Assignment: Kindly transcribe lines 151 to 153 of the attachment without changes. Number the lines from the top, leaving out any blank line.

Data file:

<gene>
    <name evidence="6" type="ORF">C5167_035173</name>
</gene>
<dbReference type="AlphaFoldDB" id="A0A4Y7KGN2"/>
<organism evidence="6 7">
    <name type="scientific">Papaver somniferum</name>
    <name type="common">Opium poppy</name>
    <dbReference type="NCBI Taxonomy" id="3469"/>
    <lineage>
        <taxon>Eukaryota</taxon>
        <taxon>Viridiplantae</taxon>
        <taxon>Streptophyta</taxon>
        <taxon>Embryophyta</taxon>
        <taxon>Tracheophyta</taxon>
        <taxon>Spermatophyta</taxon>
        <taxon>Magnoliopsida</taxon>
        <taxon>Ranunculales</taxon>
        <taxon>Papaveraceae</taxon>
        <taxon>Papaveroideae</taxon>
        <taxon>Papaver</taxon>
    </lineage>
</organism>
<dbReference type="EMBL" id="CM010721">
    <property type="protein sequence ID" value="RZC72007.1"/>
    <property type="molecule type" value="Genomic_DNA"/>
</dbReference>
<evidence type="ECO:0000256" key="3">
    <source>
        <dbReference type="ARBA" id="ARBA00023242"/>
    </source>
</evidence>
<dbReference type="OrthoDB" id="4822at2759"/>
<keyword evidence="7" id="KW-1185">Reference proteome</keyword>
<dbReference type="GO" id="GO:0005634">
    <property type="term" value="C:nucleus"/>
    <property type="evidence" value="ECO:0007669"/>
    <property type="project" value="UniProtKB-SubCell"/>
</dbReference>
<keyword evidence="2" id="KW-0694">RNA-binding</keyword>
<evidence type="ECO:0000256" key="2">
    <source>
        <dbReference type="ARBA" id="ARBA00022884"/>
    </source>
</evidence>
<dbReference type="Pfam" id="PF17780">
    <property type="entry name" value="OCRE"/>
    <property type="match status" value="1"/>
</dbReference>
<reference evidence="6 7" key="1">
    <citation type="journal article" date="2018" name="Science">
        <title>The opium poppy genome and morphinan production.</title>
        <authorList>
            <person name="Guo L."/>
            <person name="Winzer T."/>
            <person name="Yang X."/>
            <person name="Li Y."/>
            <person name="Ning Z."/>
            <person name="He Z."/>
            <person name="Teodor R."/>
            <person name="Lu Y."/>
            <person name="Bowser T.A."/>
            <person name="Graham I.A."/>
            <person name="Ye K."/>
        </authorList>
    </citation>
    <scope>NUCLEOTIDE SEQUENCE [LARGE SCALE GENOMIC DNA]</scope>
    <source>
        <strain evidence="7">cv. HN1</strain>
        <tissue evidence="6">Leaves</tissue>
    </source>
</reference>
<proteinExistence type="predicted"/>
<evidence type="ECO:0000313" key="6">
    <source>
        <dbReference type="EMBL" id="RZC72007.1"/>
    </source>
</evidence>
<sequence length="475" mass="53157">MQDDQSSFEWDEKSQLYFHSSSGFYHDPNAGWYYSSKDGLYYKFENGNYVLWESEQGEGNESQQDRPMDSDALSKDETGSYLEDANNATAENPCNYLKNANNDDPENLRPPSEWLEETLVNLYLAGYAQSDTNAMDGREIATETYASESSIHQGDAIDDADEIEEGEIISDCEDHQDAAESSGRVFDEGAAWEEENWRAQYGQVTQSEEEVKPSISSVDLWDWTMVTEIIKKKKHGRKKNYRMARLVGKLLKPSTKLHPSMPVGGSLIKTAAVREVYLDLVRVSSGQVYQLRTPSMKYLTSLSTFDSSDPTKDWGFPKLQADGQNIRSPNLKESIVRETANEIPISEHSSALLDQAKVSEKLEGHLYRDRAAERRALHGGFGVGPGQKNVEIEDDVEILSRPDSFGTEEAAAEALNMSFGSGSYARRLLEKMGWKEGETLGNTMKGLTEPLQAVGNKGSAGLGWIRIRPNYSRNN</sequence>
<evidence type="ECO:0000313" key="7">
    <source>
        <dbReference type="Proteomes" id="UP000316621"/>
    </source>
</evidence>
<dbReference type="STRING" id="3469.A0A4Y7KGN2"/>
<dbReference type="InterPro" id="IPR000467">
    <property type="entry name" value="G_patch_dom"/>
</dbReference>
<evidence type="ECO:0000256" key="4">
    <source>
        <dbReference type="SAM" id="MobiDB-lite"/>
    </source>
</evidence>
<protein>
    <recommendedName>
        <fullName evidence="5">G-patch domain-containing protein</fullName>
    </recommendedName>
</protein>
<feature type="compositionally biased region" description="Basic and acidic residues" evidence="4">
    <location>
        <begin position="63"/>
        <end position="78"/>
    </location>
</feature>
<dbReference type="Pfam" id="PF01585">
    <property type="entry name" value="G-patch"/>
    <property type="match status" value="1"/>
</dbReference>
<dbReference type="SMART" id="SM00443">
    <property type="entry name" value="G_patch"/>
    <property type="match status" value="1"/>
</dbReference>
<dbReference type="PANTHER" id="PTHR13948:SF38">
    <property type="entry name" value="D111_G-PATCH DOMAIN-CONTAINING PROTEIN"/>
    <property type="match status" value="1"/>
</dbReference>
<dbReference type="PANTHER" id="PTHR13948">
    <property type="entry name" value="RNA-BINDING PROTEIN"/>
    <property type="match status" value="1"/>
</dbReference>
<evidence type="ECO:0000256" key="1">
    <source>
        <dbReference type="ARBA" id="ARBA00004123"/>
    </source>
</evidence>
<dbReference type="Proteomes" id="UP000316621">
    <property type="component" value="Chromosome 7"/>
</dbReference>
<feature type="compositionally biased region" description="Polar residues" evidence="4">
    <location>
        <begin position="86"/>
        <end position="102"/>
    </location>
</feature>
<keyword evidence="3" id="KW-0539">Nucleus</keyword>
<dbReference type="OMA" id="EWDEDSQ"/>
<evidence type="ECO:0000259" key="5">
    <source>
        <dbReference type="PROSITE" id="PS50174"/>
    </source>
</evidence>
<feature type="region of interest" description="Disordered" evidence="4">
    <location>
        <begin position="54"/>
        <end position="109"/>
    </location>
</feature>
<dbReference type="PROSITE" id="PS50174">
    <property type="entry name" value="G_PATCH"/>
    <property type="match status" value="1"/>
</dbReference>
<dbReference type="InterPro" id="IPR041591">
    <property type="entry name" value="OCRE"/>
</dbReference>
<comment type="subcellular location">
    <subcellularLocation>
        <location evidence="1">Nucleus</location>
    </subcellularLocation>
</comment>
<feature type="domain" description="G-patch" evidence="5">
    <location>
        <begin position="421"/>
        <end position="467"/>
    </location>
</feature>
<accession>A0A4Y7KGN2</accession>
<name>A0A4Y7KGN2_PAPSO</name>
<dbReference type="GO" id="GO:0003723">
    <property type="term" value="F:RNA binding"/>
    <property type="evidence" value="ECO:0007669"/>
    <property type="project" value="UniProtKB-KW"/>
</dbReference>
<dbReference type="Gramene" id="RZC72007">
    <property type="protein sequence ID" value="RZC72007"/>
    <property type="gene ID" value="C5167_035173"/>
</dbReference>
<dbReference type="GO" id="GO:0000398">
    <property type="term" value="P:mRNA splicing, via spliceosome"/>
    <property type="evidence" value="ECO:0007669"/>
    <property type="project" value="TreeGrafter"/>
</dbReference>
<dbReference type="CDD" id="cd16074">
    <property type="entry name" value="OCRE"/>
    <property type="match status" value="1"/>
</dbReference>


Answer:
<dbReference type="InterPro" id="IPR041591">
    <property type="entry name" value="OCRE"/>
</dbReference>